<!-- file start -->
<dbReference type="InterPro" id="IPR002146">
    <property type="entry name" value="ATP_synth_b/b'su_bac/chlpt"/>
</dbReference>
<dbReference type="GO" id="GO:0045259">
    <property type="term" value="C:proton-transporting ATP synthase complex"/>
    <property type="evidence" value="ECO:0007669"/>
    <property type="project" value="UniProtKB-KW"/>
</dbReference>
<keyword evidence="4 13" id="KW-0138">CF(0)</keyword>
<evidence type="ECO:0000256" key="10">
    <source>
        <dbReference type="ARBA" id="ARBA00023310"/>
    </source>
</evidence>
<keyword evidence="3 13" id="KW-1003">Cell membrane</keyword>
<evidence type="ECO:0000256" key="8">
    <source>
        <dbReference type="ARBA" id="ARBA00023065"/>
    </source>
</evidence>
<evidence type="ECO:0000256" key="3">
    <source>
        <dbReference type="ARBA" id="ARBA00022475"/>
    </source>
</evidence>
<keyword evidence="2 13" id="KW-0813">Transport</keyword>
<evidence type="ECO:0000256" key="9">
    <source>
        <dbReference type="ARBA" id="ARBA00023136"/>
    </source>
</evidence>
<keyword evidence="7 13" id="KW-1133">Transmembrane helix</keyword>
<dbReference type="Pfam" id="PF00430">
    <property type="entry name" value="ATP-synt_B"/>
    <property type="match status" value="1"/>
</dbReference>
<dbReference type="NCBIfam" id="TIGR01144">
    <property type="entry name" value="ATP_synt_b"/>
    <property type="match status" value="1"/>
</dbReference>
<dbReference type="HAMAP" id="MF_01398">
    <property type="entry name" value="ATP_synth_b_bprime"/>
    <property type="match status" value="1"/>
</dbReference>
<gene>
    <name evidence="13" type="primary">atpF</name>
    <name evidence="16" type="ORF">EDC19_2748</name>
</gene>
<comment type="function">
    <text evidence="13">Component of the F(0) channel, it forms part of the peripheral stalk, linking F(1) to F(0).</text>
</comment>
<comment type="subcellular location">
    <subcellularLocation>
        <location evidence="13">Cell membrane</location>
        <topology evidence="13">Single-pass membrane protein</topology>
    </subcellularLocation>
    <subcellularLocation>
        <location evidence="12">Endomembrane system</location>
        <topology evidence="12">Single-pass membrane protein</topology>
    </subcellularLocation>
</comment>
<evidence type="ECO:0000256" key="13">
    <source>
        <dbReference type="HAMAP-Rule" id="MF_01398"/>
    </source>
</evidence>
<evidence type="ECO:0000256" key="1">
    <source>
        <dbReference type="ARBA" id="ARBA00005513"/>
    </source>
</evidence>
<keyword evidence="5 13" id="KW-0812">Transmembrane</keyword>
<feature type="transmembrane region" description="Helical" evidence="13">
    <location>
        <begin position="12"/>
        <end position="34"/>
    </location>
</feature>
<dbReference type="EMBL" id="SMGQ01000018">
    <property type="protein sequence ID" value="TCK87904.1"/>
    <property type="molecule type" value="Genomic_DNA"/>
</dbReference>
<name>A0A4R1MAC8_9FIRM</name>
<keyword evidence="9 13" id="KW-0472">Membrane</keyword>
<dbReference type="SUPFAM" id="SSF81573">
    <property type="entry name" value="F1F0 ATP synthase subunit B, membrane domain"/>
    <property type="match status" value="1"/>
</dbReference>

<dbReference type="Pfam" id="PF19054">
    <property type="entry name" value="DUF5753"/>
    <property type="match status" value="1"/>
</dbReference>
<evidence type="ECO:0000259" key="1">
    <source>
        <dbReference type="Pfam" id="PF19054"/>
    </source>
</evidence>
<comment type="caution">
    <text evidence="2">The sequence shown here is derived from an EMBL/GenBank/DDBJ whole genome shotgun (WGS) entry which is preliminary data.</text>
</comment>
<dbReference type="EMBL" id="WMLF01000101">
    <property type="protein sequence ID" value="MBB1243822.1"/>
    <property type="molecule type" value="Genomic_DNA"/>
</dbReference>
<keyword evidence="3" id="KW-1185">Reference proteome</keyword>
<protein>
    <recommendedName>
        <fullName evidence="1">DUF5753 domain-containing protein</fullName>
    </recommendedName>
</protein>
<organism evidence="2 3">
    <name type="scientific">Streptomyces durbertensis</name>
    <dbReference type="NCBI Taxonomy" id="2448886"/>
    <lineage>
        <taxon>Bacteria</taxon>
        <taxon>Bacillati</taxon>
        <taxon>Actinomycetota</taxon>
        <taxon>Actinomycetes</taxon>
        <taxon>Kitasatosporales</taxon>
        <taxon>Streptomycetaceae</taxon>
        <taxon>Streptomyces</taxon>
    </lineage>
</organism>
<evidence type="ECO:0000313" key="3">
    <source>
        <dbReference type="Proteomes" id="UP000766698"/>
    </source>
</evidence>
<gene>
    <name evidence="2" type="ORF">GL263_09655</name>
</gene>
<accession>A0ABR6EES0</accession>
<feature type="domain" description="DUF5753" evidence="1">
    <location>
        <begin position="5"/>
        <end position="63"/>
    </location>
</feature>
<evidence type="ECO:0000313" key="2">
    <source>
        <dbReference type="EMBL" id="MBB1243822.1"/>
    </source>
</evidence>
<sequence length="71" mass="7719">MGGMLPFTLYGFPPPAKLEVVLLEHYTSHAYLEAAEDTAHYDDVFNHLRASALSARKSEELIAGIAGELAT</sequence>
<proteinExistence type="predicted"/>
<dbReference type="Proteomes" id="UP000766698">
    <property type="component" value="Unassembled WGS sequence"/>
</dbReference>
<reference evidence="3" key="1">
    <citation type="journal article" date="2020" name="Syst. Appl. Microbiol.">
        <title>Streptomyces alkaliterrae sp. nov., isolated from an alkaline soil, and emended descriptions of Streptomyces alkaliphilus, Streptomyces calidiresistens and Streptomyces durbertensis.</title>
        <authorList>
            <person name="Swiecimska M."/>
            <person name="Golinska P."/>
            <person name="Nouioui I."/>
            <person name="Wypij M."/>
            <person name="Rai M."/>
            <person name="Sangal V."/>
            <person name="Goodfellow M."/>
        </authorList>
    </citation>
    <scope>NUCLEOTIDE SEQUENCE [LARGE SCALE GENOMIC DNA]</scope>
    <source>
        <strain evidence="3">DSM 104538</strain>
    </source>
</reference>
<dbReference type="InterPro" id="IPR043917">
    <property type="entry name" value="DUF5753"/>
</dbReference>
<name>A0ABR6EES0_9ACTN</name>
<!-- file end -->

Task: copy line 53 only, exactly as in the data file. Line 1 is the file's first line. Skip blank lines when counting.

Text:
    <subcellularLocation>